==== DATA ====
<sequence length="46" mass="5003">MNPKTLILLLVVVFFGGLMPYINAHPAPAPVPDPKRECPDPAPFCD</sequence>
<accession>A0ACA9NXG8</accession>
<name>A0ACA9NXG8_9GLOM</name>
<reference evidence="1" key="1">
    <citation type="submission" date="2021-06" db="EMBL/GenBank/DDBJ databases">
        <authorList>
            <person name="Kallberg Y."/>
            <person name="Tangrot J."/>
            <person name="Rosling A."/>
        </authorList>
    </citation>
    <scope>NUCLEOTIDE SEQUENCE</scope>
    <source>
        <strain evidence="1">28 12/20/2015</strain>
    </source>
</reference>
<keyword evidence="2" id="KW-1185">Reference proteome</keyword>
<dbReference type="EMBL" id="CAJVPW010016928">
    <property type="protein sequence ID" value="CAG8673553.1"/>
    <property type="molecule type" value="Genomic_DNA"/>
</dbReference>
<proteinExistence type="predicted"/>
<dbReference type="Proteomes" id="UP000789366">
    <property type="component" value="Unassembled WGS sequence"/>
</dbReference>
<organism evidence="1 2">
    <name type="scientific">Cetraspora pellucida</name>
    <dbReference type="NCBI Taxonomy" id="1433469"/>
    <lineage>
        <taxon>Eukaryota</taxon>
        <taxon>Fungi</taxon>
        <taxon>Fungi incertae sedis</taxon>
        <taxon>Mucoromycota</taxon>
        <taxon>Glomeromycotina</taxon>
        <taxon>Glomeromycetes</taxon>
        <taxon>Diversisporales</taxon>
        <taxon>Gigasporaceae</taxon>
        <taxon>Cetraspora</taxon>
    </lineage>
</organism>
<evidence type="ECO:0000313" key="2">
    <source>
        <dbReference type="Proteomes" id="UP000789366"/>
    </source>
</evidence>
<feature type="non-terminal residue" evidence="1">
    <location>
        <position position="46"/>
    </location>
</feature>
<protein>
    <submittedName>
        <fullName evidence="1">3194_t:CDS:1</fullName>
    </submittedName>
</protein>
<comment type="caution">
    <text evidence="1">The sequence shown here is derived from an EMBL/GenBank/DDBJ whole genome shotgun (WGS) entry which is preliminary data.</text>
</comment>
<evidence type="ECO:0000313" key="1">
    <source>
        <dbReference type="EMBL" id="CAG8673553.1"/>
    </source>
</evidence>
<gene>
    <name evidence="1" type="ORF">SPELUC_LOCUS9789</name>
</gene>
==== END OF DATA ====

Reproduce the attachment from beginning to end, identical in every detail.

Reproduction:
<sequence length="46" mass="5003">MNPKTLILLLVVVFFGGLMPYINAHPAPAPVPDPKRECPDPAPFCD</sequence>
<accession>A0ACA9NXG8</accession>
<name>A0ACA9NXG8_9GLOM</name>
<reference evidence="1" key="1">
    <citation type="submission" date="2021-06" db="EMBL/GenBank/DDBJ databases">
        <authorList>
            <person name="Kallberg Y."/>
            <person name="Tangrot J."/>
            <person name="Rosling A."/>
        </authorList>
    </citation>
    <scope>NUCLEOTIDE SEQUENCE</scope>
    <source>
        <strain evidence="1">28 12/20/2015</strain>
    </source>
</reference>
<keyword evidence="2" id="KW-1185">Reference proteome</keyword>
<dbReference type="EMBL" id="CAJVPW010016928">
    <property type="protein sequence ID" value="CAG8673553.1"/>
    <property type="molecule type" value="Genomic_DNA"/>
</dbReference>
<proteinExistence type="predicted"/>
<dbReference type="Proteomes" id="UP000789366">
    <property type="component" value="Unassembled WGS sequence"/>
</dbReference>
<organism evidence="1 2">
    <name type="scientific">Cetraspora pellucida</name>
    <dbReference type="NCBI Taxonomy" id="1433469"/>
    <lineage>
        <taxon>Eukaryota</taxon>
        <taxon>Fungi</taxon>
        <taxon>Fungi incertae sedis</taxon>
        <taxon>Mucoromycota</taxon>
        <taxon>Glomeromycotina</taxon>
        <taxon>Glomeromycetes</taxon>
        <taxon>Diversisporales</taxon>
        <taxon>Gigasporaceae</taxon>
        <taxon>Cetraspora</taxon>
    </lineage>
</organism>
<evidence type="ECO:0000313" key="2">
    <source>
        <dbReference type="Proteomes" id="UP000789366"/>
    </source>
</evidence>
<feature type="non-terminal residue" evidence="1">
    <location>
        <position position="46"/>
    </location>
</feature>
<protein>
    <submittedName>
        <fullName evidence="1">3194_t:CDS:1</fullName>
    </submittedName>
</protein>
<comment type="caution">
    <text evidence="1">The sequence shown here is derived from an EMBL/GenBank/DDBJ whole genome shotgun (WGS) entry which is preliminary data.</text>
</comment>
<evidence type="ECO:0000313" key="1">
    <source>
        <dbReference type="EMBL" id="CAG8673553.1"/>
    </source>
</evidence>
<gene>
    <name evidence="1" type="ORF">SPELUC_LOCUS9789</name>
</gene>